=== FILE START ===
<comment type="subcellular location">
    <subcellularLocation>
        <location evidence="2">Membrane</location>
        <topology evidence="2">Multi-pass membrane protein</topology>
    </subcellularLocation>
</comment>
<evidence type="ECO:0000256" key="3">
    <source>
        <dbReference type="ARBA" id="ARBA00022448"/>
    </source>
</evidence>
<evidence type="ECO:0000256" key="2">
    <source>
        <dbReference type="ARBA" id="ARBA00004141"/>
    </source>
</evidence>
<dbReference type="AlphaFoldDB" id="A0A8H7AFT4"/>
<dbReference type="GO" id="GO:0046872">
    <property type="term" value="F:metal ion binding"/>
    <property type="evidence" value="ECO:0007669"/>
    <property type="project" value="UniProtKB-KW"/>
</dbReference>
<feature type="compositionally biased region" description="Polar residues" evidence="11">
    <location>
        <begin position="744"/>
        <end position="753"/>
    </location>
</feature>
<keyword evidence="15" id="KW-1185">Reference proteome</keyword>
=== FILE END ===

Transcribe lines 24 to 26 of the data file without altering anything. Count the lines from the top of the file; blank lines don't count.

    <location>
        <begin position="744"/>
        <end position="753"/>